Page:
The Providence Police Department is actively pursuing the installation of ALPR camera systems throughout the city.

After learning that the Providence Police Department is actively pursuing the installation of deceptively named automated license plate reader (ALPR) camera systems, operated by the private company Flock Safety, throughout the city, the ACLU of Rhode Island called on the Providence City Council to reject any such effort. In August of 2021, Cranston, Pawtucket and Woonsocket announced that they had unilaterally begun using this new surveillance technology in their communities.

            The ACLU’s detailed four-page letter to the City Council offered numerous reasons to reject the surveillance devices:

  • The cameras capture much more than license plate numbers. Police can input a wide variety of vehicle characteristics into the system – even including bumper stickers – to obtain information about a vehicle’s whereabouts, if captured by a camera, for the preceding 30 days. In addition, that search will encompass photos not only from Providence, but also from any of the other municipalities that are part of the system, allowing for statewide surveillance. Flock Safety’s website also advertises the ability to not only search by the aesthetic characteristics of a vehicle, but additionally by “audio evidence.”
  • It is almost inevitable that the use of these cameras will expand over time to engage in more, and more intrusive, types of surveillance. The history of surveillance technology in this country – from wiretaps to stingrays to cameras to drones – has been a history of ever-growing uses, and those expanded uses are then used to justify and normalize even greater intrusions on privacy.
  • Flock Safety’s cameras exemplify this “mission creep.” Just a few months ago, the company announced the availability of “advanced search” features for its camera systems that will, among other things, allow police to upload a picture of a vehicle from any source and then perform a search to see if any of the cameras have seen it, and also allow police to enter a license plate number, and then search cameras to find vehicles that frequently travel with that vehicle, to “help identify accomplices to crimes.”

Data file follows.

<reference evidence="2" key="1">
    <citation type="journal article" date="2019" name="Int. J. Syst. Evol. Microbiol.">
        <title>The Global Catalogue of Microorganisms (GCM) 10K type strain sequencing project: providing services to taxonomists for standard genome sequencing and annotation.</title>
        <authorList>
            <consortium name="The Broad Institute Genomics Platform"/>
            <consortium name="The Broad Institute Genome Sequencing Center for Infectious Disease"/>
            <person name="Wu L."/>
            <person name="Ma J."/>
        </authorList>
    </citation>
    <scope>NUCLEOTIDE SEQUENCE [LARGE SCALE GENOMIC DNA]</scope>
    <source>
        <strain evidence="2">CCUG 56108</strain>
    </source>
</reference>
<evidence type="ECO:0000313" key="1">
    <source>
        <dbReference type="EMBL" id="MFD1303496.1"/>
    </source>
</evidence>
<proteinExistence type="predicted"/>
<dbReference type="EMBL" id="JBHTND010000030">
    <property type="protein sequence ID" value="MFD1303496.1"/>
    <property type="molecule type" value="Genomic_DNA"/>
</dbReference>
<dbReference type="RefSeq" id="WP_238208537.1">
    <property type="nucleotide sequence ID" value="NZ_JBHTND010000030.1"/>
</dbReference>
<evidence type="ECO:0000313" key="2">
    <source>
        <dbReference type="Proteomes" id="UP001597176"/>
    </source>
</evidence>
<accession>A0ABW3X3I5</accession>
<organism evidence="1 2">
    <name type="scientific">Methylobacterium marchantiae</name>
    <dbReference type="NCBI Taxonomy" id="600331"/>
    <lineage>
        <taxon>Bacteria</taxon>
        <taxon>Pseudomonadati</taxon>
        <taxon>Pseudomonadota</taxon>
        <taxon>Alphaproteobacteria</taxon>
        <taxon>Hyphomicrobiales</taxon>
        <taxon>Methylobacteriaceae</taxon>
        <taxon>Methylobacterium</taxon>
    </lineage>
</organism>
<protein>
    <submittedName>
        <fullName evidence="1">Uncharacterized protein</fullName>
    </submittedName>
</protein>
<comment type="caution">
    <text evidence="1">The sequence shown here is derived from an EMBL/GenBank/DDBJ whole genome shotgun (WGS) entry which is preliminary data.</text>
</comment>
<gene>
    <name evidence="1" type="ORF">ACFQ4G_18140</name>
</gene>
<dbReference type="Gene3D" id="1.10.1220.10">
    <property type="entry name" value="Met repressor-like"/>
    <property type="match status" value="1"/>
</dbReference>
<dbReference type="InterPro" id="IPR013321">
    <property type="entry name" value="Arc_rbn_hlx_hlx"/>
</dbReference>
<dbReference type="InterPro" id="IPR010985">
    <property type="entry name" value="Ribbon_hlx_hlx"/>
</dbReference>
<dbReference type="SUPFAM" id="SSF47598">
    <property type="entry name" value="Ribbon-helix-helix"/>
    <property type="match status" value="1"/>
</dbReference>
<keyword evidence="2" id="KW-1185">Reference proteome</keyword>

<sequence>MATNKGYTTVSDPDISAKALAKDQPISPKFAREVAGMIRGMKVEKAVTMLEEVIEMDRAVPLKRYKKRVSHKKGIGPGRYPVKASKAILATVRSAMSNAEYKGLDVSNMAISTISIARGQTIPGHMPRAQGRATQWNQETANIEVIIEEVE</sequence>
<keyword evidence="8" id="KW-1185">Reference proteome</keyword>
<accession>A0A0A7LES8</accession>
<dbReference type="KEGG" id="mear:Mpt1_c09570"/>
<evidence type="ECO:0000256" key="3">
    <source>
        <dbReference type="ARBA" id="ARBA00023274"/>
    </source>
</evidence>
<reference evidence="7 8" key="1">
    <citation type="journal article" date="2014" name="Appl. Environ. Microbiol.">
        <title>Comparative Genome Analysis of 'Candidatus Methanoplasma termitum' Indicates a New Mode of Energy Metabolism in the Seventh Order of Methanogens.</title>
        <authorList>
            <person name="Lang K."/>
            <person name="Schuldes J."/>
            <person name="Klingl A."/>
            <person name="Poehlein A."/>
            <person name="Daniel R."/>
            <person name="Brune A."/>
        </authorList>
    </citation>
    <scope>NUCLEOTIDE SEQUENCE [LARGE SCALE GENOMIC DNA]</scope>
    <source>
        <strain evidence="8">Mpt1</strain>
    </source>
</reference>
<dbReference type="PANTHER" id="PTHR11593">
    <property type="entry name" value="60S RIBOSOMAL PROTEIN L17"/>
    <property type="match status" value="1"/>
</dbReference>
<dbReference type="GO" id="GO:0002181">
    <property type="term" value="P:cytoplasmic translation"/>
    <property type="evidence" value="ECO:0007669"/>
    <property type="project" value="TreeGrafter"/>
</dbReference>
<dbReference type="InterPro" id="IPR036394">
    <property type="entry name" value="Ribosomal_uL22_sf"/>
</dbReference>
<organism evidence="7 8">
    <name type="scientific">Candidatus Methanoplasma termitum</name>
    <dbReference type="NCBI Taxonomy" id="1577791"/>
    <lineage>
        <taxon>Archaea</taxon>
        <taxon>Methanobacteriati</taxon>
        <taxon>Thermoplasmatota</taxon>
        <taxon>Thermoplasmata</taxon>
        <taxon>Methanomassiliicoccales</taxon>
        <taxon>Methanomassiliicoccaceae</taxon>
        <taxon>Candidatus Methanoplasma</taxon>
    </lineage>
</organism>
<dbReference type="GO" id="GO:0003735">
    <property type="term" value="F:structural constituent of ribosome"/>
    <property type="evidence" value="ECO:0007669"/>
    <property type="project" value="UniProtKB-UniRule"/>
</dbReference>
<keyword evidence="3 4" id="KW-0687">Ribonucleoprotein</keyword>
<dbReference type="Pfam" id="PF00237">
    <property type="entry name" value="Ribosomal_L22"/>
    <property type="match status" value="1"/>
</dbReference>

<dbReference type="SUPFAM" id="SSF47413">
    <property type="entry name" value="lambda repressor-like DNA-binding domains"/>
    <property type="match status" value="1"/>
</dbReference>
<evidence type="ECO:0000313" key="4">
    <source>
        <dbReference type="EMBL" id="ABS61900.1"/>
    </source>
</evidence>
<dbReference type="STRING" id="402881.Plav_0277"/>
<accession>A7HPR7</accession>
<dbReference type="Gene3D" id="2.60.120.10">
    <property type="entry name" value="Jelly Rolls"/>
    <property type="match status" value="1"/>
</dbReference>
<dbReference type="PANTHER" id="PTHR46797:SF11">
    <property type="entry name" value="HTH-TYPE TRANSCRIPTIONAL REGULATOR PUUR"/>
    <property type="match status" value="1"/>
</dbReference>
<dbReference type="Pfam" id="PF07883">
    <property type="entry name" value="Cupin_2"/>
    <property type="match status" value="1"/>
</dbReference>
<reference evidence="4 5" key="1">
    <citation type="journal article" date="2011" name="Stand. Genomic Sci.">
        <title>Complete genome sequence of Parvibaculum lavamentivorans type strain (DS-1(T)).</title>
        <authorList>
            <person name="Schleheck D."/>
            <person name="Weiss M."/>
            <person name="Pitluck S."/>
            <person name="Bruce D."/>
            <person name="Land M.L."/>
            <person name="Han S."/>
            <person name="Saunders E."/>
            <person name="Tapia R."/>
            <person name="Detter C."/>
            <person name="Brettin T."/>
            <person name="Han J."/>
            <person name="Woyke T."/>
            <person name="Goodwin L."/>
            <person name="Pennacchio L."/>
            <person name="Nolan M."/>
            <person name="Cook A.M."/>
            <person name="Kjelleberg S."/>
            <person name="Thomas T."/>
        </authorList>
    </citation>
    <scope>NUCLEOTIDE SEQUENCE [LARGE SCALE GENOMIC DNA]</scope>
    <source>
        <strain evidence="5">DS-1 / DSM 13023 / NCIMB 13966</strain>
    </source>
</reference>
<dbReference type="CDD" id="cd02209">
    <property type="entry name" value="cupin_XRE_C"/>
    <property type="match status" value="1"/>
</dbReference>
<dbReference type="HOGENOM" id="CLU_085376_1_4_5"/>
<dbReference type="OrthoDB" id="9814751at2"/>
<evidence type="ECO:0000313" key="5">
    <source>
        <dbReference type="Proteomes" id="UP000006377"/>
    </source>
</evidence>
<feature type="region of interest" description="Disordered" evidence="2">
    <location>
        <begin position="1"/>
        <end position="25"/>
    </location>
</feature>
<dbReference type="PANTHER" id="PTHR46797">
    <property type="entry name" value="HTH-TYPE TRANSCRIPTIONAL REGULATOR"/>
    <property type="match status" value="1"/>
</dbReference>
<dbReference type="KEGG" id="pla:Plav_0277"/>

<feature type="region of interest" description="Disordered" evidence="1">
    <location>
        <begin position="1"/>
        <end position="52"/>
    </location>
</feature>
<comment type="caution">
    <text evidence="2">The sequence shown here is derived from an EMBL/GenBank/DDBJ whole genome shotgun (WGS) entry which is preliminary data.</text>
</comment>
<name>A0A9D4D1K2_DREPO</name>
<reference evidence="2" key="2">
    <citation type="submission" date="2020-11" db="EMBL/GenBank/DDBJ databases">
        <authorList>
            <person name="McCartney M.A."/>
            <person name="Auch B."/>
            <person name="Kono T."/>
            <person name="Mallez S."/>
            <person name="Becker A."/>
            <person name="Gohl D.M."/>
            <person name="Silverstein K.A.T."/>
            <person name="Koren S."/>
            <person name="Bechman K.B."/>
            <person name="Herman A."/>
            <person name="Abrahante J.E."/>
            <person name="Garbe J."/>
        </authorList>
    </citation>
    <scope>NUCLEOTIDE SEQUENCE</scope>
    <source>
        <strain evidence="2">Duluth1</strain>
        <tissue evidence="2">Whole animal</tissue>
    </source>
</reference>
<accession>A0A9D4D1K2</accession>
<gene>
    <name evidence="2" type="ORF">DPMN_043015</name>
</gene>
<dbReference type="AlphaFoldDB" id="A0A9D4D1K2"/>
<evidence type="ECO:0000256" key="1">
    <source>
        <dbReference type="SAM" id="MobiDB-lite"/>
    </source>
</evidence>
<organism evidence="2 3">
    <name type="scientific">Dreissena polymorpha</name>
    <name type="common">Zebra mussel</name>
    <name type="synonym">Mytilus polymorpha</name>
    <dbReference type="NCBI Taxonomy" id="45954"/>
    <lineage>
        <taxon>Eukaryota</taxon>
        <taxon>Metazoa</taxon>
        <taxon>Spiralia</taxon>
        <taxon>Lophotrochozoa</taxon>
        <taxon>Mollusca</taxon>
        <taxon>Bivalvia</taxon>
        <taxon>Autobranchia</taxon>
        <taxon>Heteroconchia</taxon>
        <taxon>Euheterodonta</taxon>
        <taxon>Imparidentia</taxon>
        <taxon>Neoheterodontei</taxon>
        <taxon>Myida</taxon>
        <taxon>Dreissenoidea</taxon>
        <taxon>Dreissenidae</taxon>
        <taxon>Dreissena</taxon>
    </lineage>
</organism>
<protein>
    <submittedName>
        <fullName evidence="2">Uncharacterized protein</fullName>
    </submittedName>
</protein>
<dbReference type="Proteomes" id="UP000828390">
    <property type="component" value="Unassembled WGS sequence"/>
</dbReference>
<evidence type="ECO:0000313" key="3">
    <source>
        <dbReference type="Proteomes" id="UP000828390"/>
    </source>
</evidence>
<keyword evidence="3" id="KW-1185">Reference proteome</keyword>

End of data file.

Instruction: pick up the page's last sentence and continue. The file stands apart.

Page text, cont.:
• Separating the history of surveillance in the United States from racial discrimination is impossible because they are inextricably bound. Communities of color in particular have disproportionately experienced the egregious effects of expanded police surveillance, including of First Amendment activity, and this is not purely an historical lesson. In the last two years alone, for example, municipal law departments were found to have used surveillance camera footage to inappropriately monitor activists during the Black Lives Matter protests of summer 2020.
  • Concerns about the normalization of increased surveillance are exemplified by the fact that some police departments have admitted that both they and Flock Safety have begun engaging in private outreach to business to develop a public-private network of these surveillance cameras.  This outreach also undermines any notion that use of these cameras is intended to be, or will stay, a limited use system. Instead, it is clearly being considered in some quarters as a significant method of future widening of policing surveillance activities. 
  • In the absence of legislatively established limits on their use, the privacy rights of the public remain at the complete discretion of the police department and a private company, which can change their policies at any time.  No matter what assurances of privacy are given in policy – by either a police department or Flock Safety – there are no meaningful constraints on their ability to change the rules at any time absent legislative safeguards.

The letter concludes by stating:

When police surveillance techniques like these ALPRs are promoted, they often imply a false choice between public safety and privacy. But public safety is the result of community-based tools and systems that directly and tangibly support residents – it is not, and has never been, a consequence of indiscriminate 24/7 surveillance. To suggest that such surveillance technology is only a threat to those committing crimes is dismissive of the legitimate privacy concerns that all residents have, and particularly ignores how police surveillance over the decades has often targeted communities in a racially discriminatory manner.

The ACLU asked the councilors to “reject the implementation of Flock Safety cameras in Providence and to further enact an ordinance that promotes community engagement, oversight, and extensive transparency for any future potential law enforcement surveillance technology.”